March 22, 1960
The first patent on a laser is issued to Arthur Leonard Schawlow and Charles Hard Townes, who assign it to Bell Telephone Laboratories. Still, no one has figured out how to attach these “lasers” to the heads of sharks. Throw me a frickin’ bone here!
March 21, 2006
Twitter co-founder Jack Dorsey sends the world’s first (non-automated) tweet:
A note to future entrepreneurs: when doing the “first” of anything, it may be for posterity so try to be interesting. Kthnx.
March 20, 2005
Yahoo acquires the company Ludicorp along with its popular photo-sharing site Flickr. It is reported that Flickr currently hosts more than 5 billion photos.
March 19, 1986
The domains ibm.com and sun.com come online. These domains are considered the 11th and 12th oldest domains in history.
March 18, 1974
Atari Introduces Gran Trak 10. It is the first arcade game to use solid state read-only memory (ROM) to store sprites for each car, the game timer, the race track, and the score. As such, it’s the the first game to have defined characters rather than mathematically manipulated dots. The game’s controls, which include a four-position gear shifter, a steering wheel, and two foot pedals, are also all firsts for arcade games.
March 17, 1988
Apple Computer famously sues Microsoft Corporation for copyright infringement in its Windows operating system. Apple eventually lost the lawsuit in 1995.
March 16, 1995
The worlds first Wiki, WikiWikiWeb was created as Ward Cunningham invites people to add and edit content. A Wiki is a database that can be a community collaboration. Cunningham has said the inspiration for the name Wiki came from the Wiki Wiki Shuttle bus he learned of during a trip to Hawaii. Six years later, Wikipedia is launched, although Cunningham has no official involvement.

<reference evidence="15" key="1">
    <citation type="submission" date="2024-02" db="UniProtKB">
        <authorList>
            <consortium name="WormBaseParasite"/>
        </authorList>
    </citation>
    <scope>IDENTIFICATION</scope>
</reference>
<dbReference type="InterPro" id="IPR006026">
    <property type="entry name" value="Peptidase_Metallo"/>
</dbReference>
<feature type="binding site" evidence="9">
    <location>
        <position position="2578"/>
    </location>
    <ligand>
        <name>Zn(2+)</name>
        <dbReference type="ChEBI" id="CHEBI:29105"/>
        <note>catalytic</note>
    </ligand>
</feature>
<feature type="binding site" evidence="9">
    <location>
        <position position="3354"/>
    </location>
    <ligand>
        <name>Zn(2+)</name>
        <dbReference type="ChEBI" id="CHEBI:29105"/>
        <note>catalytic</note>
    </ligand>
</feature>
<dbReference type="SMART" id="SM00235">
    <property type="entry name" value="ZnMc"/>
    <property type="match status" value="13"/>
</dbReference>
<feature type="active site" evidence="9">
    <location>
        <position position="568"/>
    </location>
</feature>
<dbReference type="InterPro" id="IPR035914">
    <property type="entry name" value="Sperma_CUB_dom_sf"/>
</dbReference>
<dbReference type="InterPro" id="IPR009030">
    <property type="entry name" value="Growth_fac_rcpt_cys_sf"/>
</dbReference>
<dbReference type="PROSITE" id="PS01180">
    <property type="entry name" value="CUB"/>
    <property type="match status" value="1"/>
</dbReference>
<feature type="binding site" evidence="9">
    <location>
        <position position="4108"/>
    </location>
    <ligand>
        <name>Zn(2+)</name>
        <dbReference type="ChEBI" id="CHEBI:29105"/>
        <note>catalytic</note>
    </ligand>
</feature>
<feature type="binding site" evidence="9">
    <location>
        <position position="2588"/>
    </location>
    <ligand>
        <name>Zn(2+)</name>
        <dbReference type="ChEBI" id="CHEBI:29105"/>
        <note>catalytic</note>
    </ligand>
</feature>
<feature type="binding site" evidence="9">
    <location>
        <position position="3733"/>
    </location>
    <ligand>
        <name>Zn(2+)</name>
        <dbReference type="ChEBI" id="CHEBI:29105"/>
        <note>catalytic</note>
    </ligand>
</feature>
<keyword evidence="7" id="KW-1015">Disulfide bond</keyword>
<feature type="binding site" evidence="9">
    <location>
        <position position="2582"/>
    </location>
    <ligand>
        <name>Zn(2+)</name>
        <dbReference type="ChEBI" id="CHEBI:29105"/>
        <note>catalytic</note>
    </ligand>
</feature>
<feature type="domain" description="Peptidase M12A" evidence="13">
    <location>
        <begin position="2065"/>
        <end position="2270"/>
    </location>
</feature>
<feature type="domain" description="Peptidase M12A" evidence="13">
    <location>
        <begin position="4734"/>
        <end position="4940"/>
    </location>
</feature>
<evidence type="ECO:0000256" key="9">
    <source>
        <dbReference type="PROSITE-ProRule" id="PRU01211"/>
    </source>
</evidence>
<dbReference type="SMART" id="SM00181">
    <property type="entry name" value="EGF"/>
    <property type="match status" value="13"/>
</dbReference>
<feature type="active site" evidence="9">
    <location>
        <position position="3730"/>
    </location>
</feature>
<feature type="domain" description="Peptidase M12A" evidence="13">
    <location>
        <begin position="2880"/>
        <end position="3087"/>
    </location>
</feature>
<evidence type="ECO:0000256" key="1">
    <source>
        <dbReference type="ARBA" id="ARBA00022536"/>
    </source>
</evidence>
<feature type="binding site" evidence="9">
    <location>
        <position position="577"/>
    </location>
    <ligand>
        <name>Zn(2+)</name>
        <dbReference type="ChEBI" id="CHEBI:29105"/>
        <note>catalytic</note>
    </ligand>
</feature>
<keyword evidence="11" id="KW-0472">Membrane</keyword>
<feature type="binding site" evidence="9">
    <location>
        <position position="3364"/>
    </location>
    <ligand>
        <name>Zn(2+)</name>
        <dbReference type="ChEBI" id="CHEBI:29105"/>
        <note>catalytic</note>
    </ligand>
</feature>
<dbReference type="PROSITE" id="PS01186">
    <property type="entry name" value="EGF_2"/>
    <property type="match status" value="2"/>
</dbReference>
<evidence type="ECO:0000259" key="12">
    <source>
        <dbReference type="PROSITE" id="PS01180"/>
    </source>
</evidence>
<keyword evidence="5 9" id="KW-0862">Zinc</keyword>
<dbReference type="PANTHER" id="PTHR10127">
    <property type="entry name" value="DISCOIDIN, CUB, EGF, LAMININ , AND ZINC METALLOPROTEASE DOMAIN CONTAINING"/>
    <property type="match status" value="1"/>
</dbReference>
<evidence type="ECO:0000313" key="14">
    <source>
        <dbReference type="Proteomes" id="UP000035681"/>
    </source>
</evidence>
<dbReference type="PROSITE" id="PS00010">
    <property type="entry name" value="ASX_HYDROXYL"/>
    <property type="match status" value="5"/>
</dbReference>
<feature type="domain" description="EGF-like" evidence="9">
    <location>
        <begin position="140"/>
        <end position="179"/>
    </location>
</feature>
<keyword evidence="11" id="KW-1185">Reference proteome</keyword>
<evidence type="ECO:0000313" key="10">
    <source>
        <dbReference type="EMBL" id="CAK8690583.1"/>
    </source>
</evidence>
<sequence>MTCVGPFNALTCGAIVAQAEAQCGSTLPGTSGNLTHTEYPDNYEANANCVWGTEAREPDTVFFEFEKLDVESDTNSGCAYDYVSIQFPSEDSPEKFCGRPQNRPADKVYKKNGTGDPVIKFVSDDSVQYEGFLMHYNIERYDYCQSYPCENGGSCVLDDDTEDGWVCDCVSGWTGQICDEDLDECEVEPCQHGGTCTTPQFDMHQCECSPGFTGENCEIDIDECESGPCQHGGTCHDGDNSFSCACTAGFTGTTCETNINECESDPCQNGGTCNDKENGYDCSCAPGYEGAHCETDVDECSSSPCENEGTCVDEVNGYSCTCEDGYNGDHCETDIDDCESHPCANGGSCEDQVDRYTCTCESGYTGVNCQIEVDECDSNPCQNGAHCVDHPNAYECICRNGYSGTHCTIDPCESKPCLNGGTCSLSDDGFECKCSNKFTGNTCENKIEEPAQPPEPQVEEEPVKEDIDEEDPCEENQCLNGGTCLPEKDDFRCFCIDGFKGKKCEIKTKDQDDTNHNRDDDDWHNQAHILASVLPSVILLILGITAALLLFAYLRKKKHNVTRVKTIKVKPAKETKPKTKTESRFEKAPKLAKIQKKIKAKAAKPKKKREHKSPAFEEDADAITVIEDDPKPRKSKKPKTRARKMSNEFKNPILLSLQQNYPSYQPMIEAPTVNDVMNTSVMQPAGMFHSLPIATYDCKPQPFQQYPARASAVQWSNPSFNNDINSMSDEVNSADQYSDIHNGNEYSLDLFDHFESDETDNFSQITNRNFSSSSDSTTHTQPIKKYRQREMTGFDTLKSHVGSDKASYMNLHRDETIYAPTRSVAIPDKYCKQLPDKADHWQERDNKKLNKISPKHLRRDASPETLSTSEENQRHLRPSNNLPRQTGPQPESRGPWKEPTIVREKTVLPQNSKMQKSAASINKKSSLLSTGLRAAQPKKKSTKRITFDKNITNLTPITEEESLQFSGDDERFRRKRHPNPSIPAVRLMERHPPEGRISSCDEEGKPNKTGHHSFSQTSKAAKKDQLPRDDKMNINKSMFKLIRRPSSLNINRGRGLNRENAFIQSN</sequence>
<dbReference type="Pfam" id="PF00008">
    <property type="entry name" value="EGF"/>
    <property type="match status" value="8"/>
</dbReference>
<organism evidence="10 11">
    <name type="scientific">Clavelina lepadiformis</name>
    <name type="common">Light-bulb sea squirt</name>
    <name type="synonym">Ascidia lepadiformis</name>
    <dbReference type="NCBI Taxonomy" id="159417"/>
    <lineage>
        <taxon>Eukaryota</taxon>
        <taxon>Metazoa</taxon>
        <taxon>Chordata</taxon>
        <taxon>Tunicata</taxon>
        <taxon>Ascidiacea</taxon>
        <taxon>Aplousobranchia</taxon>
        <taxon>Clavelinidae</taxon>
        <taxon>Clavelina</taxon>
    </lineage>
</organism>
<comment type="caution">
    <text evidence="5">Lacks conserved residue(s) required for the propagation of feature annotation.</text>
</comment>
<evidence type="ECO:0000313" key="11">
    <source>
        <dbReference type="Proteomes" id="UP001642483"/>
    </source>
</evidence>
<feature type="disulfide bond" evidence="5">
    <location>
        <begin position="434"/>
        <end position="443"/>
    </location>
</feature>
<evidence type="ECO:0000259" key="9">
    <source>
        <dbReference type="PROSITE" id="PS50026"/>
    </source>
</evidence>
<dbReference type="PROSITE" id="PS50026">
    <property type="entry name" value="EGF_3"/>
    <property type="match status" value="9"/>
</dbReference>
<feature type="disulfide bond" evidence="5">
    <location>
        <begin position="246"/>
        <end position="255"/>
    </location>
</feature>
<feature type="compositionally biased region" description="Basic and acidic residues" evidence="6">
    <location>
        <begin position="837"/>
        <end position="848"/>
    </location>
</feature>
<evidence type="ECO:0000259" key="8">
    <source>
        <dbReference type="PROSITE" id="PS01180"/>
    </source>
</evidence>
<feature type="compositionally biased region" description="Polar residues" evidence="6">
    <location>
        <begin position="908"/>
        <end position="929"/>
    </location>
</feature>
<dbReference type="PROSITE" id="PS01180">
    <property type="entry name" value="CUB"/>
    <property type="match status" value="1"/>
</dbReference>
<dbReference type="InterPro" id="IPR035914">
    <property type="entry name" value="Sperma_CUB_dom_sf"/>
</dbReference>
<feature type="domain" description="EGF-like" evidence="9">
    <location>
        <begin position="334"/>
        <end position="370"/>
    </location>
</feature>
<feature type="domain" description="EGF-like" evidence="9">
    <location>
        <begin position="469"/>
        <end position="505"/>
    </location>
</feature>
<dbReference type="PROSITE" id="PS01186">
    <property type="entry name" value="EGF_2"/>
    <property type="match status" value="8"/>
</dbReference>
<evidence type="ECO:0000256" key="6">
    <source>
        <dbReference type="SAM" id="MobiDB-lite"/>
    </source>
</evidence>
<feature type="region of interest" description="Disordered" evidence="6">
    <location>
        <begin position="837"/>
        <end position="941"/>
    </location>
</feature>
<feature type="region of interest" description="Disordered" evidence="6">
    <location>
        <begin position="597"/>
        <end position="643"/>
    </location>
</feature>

March 15, 1985
The first Internet domain symbolics.com is registered by Symbolics, a Massachusetts computer company.
March 15, 1975
Issue number one of the Homebrew Computer Club’s newsletter is published. Only 21 issues are published through December 1977, but the newsletter is considered influential in the early culture of the personal computer industry.
March 14, 1955
AT&T Bell Laboratories announces the completion of the first fully transistorized computer, TRADIC. TRADIC, which stood for TRAnsistor DIgital Computer, contained nearly 800 transistors, which replaced the standard vacuum tube and allowed the machine to operate on fewer than 100 watts which was one-twentieth the power required by a comparable vacuum tube computer.